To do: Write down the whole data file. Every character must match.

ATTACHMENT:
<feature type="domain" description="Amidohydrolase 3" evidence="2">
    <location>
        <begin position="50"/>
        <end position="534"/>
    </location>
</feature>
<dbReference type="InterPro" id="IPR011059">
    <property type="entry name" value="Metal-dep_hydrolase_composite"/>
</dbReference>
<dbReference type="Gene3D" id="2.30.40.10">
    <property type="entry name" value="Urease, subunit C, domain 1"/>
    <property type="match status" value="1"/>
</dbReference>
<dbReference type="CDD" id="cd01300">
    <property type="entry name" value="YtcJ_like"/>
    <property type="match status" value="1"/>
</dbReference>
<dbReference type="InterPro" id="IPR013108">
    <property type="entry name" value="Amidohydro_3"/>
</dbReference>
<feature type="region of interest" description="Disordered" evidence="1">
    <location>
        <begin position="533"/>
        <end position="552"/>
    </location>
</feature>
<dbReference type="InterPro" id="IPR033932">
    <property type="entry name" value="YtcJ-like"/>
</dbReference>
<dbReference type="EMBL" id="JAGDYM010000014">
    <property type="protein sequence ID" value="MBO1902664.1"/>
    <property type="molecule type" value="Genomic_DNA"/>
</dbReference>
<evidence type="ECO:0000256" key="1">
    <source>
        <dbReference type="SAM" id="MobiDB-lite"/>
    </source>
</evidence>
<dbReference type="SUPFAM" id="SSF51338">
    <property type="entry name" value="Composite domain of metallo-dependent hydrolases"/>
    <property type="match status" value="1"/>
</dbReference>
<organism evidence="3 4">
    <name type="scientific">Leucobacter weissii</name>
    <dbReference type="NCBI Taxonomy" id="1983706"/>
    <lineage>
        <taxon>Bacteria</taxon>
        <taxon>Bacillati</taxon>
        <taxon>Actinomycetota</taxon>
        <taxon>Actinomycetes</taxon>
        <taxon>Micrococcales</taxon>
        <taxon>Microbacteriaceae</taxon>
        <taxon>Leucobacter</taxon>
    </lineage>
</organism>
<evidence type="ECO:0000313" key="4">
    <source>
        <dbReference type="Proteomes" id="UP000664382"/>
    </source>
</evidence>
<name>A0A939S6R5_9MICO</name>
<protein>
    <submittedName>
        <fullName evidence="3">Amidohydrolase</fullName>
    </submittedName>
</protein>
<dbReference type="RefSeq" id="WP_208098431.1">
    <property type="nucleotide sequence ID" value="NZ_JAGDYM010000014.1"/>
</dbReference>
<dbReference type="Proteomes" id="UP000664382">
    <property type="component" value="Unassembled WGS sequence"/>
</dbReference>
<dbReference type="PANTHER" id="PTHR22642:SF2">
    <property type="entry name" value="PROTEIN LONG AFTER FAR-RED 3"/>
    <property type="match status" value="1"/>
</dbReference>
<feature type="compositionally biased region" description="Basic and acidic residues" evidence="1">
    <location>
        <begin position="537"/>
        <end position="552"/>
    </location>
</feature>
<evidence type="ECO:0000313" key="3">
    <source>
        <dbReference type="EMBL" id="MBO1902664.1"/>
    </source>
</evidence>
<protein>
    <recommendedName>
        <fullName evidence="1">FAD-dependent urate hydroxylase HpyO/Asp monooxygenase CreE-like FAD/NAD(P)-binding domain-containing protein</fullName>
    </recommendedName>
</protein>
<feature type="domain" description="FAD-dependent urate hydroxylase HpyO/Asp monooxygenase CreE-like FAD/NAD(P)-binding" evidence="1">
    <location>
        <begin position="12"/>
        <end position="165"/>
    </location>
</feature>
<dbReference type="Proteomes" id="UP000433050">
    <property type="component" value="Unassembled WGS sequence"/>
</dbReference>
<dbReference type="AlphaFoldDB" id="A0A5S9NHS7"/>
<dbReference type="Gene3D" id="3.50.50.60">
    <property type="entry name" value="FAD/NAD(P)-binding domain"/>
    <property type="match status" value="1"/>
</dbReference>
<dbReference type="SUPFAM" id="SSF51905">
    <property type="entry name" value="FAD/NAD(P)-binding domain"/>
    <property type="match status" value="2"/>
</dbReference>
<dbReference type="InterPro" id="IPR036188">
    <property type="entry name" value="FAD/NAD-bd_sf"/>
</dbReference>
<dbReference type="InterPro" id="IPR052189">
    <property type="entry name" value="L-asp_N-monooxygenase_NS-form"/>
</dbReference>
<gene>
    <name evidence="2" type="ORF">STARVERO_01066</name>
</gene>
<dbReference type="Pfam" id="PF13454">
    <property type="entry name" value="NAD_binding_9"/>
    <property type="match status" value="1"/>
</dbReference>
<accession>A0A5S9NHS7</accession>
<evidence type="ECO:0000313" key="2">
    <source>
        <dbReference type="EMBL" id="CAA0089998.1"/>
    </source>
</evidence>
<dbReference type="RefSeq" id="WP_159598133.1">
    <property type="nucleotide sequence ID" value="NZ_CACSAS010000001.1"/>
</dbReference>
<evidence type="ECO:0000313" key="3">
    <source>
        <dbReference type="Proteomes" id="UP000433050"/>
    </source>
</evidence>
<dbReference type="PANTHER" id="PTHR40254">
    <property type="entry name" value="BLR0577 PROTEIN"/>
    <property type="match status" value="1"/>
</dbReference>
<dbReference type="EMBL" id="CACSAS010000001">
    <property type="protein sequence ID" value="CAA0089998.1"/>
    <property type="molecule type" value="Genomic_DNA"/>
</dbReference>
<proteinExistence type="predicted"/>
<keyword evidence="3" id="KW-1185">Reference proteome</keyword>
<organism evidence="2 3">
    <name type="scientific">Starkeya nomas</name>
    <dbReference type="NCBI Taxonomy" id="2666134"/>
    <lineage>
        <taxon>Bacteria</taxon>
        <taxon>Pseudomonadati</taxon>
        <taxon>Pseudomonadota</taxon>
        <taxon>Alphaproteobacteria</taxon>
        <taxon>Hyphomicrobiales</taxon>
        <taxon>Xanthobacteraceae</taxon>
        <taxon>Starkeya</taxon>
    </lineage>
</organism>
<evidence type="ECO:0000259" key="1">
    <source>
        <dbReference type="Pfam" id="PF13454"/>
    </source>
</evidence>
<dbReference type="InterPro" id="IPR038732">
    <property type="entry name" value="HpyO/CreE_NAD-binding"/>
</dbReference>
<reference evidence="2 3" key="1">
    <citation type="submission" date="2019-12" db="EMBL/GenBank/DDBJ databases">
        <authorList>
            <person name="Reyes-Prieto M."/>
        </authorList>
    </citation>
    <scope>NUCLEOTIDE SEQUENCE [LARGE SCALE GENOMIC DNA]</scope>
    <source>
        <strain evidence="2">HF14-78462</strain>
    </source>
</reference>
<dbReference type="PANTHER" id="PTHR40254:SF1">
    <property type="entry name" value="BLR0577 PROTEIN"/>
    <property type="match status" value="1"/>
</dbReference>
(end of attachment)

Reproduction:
<feature type="domain" description="Amidohydrolase 3" evidence="2">
    <location>
        <begin position="50"/>
        <end position="534"/>
    </location>
</feature>
<dbReference type="InterPro" id="IPR011059">
    <property type="entry name" value="Metal-dep_hydrolase_composite"/>
</dbReference>
<dbReference type="Gene3D" id="2.30.40.10">
    <property type="entry name" value="Urease, subunit C, domain 1"/>
    <property type="match status" value="1"/>
</dbReference>
<dbReference type="CDD" id="cd01300">
    <property type="entry name" value="YtcJ_like"/>
    <property type="match status" value="1"/>
</dbReference>
<dbReference type="InterPro" id="IPR013108">
    <property type="entry name" value="Amidohydro_3"/>
</dbReference>
<feature type="region of interest" description="Disordered" evidence="1">
    <location>
        <begin position="533"/>
        <end position="552"/>
    </location>
</feature>
<dbReference type="InterPro" id="IPR033932">
    <property type="entry name" value="YtcJ-like"/>
</dbReference>
<dbReference type="EMBL" id="JAGDYM010000014">
    <property type="protein sequence ID" value="MBO1902664.1"/>
    <property type="molecule type" value="Genomic_DNA"/>
</dbReference>
<evidence type="ECO:0000256" key="1">
    <source>
        <dbReference type="SAM" id="MobiDB-lite"/>
    </source>
</evidence>
<dbReference type="SUPFAM" id="SSF51338">
    <property type="entry name" value="Composite domain of metallo-dependent hydrolases"/>
    <property type="match status" value="1"/>
</dbReference>
<organism evidence="3 4">
    <name type="scientific">Leucobacter weissii</name>
    <dbReference type="NCBI Taxonomy" id="1983706"/>
    <lineage>
        <taxon>Bacteria</taxon>
        <taxon>Bacillati</taxon>
        <taxon>Actinomycetota</taxon>
        <taxon>Actinomycetes</taxon>
        <taxon>Micrococcales</taxon>
        <taxon>Microbacteriaceae</taxon>
        <taxon>Leucobacter</taxon>
    </lineage>
</organism>
<evidence type="ECO:0000313" key="4">
    <source>
        <dbReference type="Proteomes" id="UP000664382"/>
    </source>
</evidence>
<name>A0A939S6R5_9MICO</name>
<protein>
    <submittedName>
        <fullName evidence="3">Amidohydrolase</fullName>
    </submittedName>
</protein>
<dbReference type="RefSeq" id="WP_208098431.1">
    <property type="nucleotide sequence ID" value="NZ_JAGDYM010000014.1"/>
</dbReference>
<dbReference type="Proteomes" id="UP000664382">
    <property type="component" value="Unassembled WGS sequence"/>
</dbReference>
<dbReference type="PANTHER" id="PTHR22642:SF2">
    <property type="entry name" value="PROTEIN LONG AFTER FAR-RED 3"/>
    <property type="match status" value="1"/>
</dbReference>
<feature type="compositionally biased region" description="Basic and acidic residues" evidence="1">
    <location>
        <begin position="537"/>
        <end position="552"/>
    </location>
</feature>
<evidence type="ECO:0000313" key="3">
    <source>
        <dbReference type="EMBL" id="MBO1902664.1"/>
    </source>
</evidence>
<protein>
    <recommendedName>
        <fullName evidence="1">FAD-dependent urate hydroxylase HpyO/Asp monooxygenase CreE-like FAD/NAD(P)-binding domain-containing protein</fullName>
    </recommendedName>
</protein>
<feature type="domain" description="FAD-dependent urate hydroxylase HpyO/Asp monooxygenase CreE-like FAD/NAD(P)-binding" evidence="1">
    <location>
        <begin position="12"/>
        <end position="165"/>
    </location>
</feature>
<dbReference type="Proteomes" id="UP000433050">
    <property type="component" value="Unassembled WGS sequence"/>
</dbReference>
<dbReference type="AlphaFoldDB" id="A0A5S9NHS7"/>
<dbReference type="Gene3D" id="3.50.50.60">
    <property type="entry name" value="FAD/NAD(P)-binding domain"/>
    <property type="match status" value="1"/>
</dbReference>
<dbReference type="SUPFAM" id="SSF51905">
    <property type="entry name" value="FAD/NAD(P)-binding domain"/>
    <property type="match status" value="2"/>
</dbReference>
<dbReference type="InterPro" id="IPR036188">
    <property type="entry name" value="FAD/NAD-bd_sf"/>
</dbReference>
<dbReference type="InterPro" id="IPR052189">
    <property type="entry name" value="L-asp_N-monooxygenase_NS-form"/>
</dbReference>
<gene>
    <name evidence="2" type="ORF">STARVERO_01066</name>
</gene>
<dbReference type="Pfam" id="PF13454">
    <property type="entry name" value="NAD_binding_9"/>
    <property type="match status" value="1"/>
</dbReference>
<accession>A0A5S9NHS7</accession>
<evidence type="ECO:0000313" key="2">
    <source>
        <dbReference type="EMBL" id="CAA0089998.1"/>
    </source>
</evidence>
<dbReference type="RefSeq" id="WP_159598133.1">
    <property type="nucleotide sequence ID" value="NZ_CACSAS010000001.1"/>
</dbReference>
<evidence type="ECO:0000313" key="3">
    <source>
        <dbReference type="Proteomes" id="UP000433050"/>
    </source>
</evidence>
<dbReference type="PANTHER" id="PTHR40254">
    <property type="entry name" value="BLR0577 PROTEIN"/>
    <property type="match status" value="1"/>
</dbReference>
<dbReference type="EMBL" id="CACSAS010000001">
    <property type="protein sequence ID" value="CAA0089998.1"/>
    <property type="molecule type" value="Genomic_DNA"/>
</dbReference>
<proteinExistence type="predicted"/>
<keyword evidence="3" id="KW-1185">Reference proteome</keyword>
<organism evidence="2 3">
    <name type="scientific">Starkeya nomas</name>
    <dbReference type="NCBI Taxonomy" id="2666134"/>
    <lineage>
        <taxon>Bacteria</taxon>
        <taxon>Pseudomonadati</taxon>
        <taxon>Pseudomonadota</taxon>
        <taxon>Alphaproteobacteria</taxon>
        <taxon>Hyphomicrobiales</taxon>
        <taxon>Xanthobacteraceae</taxon>
        <taxon>Starkeya</taxon>
    </lineage>
</organism>
<evidence type="ECO:0000259" key="1">
    <source>
        <dbReference type="Pfam" id="PF13454"/>
    </source>
</evidence>
<dbReference type="InterPro" id="IPR038732">
    <property type="entry name" value="HpyO/CreE_NAD-binding"/>
</dbReference>
<reference evidence="2 3" key="1">
    <citation type="submission" date="2019-12" db="EMBL/GenBank/DDBJ databases">
        <authorList>
            <person name="Reyes-Prieto M."/>
        </authorList>
    </citation>
    <scope>NUCLEOTIDE SEQUENCE [LARGE SCALE GENOMIC DNA]</scope>
    <source>
        <strain evidence="2">HF14-78462</strain>
    </source>
</reference>
<dbReference type="PANTHER" id="PTHR40254:SF1">
    <property type="entry name" value="BLR0577 PROTEIN"/>
    <property type="match status" value="1"/>
</dbReference>